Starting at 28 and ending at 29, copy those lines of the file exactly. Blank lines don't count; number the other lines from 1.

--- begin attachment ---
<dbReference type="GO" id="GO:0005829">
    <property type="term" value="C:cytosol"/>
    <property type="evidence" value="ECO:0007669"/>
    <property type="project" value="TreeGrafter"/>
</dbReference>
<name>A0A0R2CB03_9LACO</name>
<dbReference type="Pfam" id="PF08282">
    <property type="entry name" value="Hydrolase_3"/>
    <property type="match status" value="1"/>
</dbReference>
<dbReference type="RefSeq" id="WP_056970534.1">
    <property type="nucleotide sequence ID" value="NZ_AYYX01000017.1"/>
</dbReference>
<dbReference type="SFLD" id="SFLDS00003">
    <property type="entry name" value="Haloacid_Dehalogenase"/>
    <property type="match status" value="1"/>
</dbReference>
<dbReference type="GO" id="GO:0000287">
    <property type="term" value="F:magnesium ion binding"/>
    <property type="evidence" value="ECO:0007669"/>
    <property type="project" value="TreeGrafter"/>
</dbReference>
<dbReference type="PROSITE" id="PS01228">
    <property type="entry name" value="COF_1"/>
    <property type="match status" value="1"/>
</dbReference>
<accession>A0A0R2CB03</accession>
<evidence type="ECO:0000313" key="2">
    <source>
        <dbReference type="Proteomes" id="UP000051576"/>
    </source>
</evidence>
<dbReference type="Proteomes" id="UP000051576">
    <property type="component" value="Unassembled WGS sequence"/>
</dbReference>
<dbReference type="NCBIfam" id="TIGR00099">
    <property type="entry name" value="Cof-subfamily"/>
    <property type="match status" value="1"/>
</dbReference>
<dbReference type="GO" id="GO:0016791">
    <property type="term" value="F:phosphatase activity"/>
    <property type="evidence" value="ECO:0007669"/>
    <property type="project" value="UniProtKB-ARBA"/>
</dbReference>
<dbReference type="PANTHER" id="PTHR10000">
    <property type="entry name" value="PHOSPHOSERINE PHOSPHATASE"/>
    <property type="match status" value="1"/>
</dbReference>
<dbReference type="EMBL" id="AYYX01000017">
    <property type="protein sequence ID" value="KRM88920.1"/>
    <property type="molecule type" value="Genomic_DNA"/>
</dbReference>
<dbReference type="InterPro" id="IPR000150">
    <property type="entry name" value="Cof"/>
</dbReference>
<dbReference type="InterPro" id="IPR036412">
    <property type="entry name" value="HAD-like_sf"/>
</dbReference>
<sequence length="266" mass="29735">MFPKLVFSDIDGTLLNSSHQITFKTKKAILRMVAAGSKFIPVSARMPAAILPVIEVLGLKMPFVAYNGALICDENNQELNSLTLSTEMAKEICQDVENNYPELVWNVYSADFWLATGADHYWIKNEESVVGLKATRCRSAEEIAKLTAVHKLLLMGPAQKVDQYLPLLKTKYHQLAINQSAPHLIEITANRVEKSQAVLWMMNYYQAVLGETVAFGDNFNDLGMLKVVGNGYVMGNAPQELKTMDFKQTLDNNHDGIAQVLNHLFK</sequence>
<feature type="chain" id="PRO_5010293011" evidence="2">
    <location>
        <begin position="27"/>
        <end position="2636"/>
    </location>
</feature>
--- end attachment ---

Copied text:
<evidence type="ECO:0000313" key="2">
    <source>